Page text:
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  #1  
Old 25 January 2007, 11:23 PM
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JoeBentley JoeBentley is offline
 
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Default Boeing 777 Engine Failure at Takeoff?



Quote:
About 10 seconds after liftoff from runway 19R something happens with the left engine. Alot of smoke and fragments of metal and other material falls down on the runway. At first the pilots don't get any indications in the cockpit and plan to go on to Kuala Lumpur. Then we decide to call Arlanda duty officer to make sure that they have noticed the pieces from the engine on the runway. Shortly after that the pilots requests fueldump and return to ARN safely.
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  #2  
Old 25 January 2007, 11:31 PM
marc137
 
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the picture dosent work

it says for information on how to link to our photos, please read http//:www.airliners.net/usephotos/

hope that helps
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  #3  
Old 25 January 2007, 11:43 PM
Alchemy Alchemy is offline
 
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Airliners.net is a tricksy hobbits.

http://www.airliners.net/search/photo.search?id=1134244 should work.
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  #4  
Old 25 January 2007, 11:58 PM
Warlok5
 
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Well, it's a good thing those dratted guvment tests were right... it can fly with one engine, because based on this picture that left one isn't giving much go-power.

Allowing for "translation" I do have to somewhat doubt the text that goes with this... a failure like this that results in "chunkage" would trip all kinds of indicators and alarms in a matter of seconds... the text implies they be-bopped along for a period prior to "noticing" anything wrong... unless prehaps I'm rading too much into it and the poster is implying that the plane is so stable that they didn't notice till they caught the warning lights etc...?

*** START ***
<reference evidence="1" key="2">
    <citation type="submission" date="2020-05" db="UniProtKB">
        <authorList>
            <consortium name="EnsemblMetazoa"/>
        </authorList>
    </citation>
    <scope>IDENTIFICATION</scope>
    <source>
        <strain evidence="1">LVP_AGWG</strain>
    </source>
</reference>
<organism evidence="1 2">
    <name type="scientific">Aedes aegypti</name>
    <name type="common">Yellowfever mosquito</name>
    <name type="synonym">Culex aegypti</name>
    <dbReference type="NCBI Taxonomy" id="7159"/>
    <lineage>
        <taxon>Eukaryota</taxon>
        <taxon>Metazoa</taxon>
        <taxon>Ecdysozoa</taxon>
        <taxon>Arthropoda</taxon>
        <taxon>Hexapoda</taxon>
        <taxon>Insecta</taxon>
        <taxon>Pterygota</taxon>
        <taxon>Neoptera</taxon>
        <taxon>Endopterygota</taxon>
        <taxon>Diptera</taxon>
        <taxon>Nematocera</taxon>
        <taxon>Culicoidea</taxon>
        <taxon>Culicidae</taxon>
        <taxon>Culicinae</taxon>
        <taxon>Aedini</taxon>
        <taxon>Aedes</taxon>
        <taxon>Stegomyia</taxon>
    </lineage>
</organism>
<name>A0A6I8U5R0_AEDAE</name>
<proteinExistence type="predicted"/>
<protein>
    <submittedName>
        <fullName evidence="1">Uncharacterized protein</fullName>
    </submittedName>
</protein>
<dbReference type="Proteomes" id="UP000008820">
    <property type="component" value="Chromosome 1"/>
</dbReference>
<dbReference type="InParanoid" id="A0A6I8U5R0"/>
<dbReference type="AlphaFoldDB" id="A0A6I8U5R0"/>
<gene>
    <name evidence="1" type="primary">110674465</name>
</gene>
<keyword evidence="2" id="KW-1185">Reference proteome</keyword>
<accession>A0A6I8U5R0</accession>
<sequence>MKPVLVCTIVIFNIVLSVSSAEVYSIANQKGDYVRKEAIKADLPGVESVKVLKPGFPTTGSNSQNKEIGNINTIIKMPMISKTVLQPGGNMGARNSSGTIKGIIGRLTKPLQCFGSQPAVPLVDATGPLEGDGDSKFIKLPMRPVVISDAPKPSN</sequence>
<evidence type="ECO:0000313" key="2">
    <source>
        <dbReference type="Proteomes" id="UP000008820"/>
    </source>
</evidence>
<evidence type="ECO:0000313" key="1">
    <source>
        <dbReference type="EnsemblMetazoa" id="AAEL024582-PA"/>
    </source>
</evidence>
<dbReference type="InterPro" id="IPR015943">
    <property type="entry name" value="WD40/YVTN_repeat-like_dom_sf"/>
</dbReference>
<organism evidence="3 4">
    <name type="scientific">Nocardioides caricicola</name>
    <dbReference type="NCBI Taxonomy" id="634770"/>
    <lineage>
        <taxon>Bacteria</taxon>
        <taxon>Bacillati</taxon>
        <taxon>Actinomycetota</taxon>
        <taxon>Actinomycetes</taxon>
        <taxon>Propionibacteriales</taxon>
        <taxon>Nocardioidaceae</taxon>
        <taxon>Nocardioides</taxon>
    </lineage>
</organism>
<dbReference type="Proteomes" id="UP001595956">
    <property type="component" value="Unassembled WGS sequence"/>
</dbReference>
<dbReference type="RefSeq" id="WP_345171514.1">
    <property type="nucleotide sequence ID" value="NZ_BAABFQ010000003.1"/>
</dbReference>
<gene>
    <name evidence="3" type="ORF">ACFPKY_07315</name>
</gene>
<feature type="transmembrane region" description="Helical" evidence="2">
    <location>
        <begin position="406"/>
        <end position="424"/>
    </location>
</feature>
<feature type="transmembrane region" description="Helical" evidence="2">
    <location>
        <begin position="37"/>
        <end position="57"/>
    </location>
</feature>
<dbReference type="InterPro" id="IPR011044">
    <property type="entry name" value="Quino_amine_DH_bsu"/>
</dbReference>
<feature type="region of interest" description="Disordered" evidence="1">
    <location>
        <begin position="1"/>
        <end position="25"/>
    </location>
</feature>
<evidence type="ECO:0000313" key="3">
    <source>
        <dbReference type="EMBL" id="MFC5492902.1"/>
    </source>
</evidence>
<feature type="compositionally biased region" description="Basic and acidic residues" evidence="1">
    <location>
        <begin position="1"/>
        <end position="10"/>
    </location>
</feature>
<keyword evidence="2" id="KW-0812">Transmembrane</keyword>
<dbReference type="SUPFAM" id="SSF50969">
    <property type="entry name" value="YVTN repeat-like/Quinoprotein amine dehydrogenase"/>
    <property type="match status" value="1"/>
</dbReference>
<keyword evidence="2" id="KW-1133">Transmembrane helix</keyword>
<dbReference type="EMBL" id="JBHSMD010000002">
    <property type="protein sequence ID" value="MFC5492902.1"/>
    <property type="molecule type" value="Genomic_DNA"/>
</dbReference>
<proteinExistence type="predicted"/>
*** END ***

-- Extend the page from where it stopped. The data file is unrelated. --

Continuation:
Warlok
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  #5  
Old 26 January 2007, 06:37 AM
Troberg Troberg is offline
 
 
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Yep, it's true, at least if one belives Swedish newspaper Expressen.

http://expressen.se/index.jsp?a=739729 (in Swedish)

It seems like they lost one engine, but dumped fuel, turned around and landed again without further incident.

Great shot, though.
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  #6  
Old 26 January 2007, 12:34 PM
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Hans Off Hans Off is offline
 
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Quote:
Originally Posted by Troberg View Post
Great shot, though.
Indeed, note the pic credit. Only using a Nikon D70 with a 80-200mm F2.8 zoom!
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  #7  
Old 26 January 2007, 01:29 PM
ricco1 ricco1 is offline
 
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Hmmmm....

Something about that photo just doesn't look right to me at first glance, but I can't quite put my finger on what it is.

I've certainly never seen a plane that clean before. Looks more like a model, with the smoke added in later.

But it's on airliners.net, so maybe it's just me.
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  #8  
Old 26 January 2007, 01:43 PM
Jay Tea Jay Tea is offline
 
 
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Quote:
Originally Posted by ricco1 View Post
Hmmmm....

Something about that photo just doesn't look right to me at first glance, but I can't quite put my finger on what it is.

I've certainly never seen a plane that clean before. Looks more like a model, with the smoke added in later.

But it's on airliners.net, so maybe it's just me.
Too clean? That's gotta make the list of 'most spurious claims of potatoshopping' for sure

Airliners are often spotless, especially new ones
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  #9  
Old 26 January 2007, 01:55 PM
Doug4.7
 
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Glasses

I really want to read the FAA report on this one. I can't see how the pilots wouldn't notice the asymmetric thrust (or the LOSS of 50% of your thrust). Of course, the aircraft is designed to do exactly what they did (lose engine on take-off, still make altitude, dump fuel, go around, land, change pants), so maybe the did notice, but were following procedures.